Maui residents have been bombarded with calls, texts and emails from Realtors, developers and speculators less than a week after the wildfires that wiped out over 2,200 structures. Real estate agents, developers and speculators are offering to buy property from those affected.
Some residents are worried about big companies or wealthy individuals buying up land and developing it. Others have said they are worried if insurance payouts and government assistance don’t come fast enough, survivors may lose hope and sell to people who will quickly gentrify communities.
One person interviewed said, “Trying to profit from people’s tragedy and buy their land at their most desperate time is disgusting.”
Josh Green, the Governor of Hawaii, said he reached out to the state’s Attorney General to explore a moratorium on sales of damaged or destroyed properties. According to the governor’s office, more than 2,200 structures were destroyed with 86% of them being residential.
The primary target appears to be Lahaina, a centuries old community that was the former capital of the Kingdom of Hawaii. Most of the town of 13,000 people was destroyed by the fire last week.
Damages have also caused some to lose their jobs. Those that have lost their jobs worry that they will still have to make mortgage payments on destroyed property.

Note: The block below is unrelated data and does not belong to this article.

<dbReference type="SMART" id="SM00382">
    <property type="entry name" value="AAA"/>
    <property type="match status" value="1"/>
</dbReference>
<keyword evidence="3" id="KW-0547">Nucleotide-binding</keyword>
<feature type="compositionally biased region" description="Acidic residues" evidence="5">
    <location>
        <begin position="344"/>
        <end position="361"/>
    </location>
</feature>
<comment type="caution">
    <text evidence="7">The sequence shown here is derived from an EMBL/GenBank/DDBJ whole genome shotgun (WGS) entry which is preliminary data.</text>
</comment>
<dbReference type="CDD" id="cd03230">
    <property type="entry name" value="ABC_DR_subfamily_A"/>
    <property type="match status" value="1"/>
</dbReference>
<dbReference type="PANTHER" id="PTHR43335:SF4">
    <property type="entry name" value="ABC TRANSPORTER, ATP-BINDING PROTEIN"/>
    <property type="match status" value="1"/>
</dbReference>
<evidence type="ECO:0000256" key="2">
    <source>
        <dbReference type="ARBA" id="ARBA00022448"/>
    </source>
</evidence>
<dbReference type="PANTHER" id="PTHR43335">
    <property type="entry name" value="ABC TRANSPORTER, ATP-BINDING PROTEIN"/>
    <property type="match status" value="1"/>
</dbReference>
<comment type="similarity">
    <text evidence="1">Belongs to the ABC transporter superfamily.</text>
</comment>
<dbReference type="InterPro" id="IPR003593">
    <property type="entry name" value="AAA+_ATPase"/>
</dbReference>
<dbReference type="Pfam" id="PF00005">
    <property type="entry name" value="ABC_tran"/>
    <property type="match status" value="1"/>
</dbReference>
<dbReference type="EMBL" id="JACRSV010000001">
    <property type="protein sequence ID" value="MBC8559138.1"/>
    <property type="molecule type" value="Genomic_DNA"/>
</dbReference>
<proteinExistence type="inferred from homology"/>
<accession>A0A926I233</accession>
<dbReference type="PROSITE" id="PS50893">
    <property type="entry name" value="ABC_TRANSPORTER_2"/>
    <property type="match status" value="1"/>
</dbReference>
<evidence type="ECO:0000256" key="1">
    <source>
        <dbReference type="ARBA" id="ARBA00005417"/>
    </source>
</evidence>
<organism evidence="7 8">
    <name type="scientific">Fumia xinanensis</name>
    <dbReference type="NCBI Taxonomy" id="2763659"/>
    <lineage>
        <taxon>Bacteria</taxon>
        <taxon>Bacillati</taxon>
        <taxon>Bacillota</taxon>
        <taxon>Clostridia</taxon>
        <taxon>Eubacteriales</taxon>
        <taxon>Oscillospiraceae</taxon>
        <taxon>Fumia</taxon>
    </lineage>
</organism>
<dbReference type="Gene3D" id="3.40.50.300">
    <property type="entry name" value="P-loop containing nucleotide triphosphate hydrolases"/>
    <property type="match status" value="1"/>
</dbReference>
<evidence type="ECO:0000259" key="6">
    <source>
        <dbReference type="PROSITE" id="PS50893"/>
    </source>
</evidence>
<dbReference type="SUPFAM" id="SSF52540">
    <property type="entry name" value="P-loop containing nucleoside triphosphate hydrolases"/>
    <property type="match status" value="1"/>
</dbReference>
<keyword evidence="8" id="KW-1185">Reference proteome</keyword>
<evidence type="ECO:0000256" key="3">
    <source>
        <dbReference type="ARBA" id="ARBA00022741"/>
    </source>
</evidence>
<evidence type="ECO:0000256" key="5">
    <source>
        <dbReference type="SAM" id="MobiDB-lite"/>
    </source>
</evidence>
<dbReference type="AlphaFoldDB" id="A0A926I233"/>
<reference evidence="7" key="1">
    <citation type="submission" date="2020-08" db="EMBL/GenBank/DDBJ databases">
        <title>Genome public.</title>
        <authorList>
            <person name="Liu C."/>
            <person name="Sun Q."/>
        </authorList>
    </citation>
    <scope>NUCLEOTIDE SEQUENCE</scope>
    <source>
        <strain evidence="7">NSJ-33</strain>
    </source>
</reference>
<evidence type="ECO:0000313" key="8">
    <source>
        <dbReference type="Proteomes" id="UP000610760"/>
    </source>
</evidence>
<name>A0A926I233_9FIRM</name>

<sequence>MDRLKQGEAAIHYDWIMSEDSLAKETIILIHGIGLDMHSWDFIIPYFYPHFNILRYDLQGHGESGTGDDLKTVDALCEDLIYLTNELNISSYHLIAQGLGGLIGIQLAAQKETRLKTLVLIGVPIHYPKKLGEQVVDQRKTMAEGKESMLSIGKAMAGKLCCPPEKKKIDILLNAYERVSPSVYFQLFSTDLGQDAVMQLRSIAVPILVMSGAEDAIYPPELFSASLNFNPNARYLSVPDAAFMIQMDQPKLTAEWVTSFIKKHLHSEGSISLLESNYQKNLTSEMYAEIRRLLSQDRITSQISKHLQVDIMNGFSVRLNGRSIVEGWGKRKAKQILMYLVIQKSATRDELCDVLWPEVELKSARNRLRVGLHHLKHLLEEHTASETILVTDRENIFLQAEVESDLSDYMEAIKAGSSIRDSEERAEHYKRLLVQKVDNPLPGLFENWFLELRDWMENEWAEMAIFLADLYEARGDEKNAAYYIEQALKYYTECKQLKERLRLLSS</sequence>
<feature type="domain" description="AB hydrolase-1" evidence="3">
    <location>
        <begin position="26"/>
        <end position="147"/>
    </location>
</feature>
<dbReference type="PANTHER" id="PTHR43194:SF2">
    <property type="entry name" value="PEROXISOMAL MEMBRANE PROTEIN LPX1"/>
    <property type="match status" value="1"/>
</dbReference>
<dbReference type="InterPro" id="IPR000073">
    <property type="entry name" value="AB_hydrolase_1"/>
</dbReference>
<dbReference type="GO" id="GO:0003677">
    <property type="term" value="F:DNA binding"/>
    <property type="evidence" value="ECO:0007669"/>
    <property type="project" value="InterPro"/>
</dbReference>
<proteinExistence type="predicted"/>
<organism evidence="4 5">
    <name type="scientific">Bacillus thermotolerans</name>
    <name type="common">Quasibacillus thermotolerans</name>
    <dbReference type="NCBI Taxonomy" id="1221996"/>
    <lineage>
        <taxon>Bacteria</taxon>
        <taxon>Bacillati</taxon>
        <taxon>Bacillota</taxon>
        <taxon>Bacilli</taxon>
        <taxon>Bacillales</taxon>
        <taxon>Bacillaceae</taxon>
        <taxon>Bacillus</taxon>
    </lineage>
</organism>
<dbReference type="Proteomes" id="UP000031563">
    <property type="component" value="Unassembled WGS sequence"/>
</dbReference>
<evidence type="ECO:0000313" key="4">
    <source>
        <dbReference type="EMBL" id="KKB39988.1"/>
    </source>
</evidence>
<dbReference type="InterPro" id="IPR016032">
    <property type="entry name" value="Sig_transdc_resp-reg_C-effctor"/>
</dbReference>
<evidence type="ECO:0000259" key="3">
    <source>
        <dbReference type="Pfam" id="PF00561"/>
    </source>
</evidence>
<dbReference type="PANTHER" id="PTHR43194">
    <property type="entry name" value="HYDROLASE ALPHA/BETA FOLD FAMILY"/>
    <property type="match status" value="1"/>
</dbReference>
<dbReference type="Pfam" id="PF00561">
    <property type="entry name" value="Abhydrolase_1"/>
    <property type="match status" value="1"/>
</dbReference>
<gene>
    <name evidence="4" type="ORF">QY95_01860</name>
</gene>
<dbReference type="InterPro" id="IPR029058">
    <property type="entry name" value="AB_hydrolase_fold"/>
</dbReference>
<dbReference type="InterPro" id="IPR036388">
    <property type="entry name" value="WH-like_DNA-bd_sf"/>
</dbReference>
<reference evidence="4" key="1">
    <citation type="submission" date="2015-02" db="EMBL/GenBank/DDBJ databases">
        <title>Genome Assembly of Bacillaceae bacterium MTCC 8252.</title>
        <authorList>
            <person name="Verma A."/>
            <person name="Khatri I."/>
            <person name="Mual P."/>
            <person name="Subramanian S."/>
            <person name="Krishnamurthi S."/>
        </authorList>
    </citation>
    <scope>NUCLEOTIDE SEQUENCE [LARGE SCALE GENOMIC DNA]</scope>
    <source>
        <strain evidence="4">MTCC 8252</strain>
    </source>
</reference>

Even before the fires, Hawaii has been going through an affordable housing crisis. That crisis was created by international buyers who were buying second or third homes to use for vacations or to use as short term rentals (STR).
It is very difficult to develop new hosing in the state. Because of the obstacles, it is driven the prices over the budgets of local families. Many of those families work low-paying hospitality or tourism industry jobs.
According to the most recent US Census data, the median price of a Maui home is approximately $1.2 million while the median price of a condo is $850,000.
The biggest danger is the compensation to rebuild. If it doesn’t come in a timely manner, residents will not be able to cover the cost of rent while they rebuild.
The bottom line is that residents have a tough road in front of them in the recovery process. If you have a trip planned to Maui in the next year, be prepared for the resources of the state to be focused on the rebuilding process and could cause issues with service for tourists.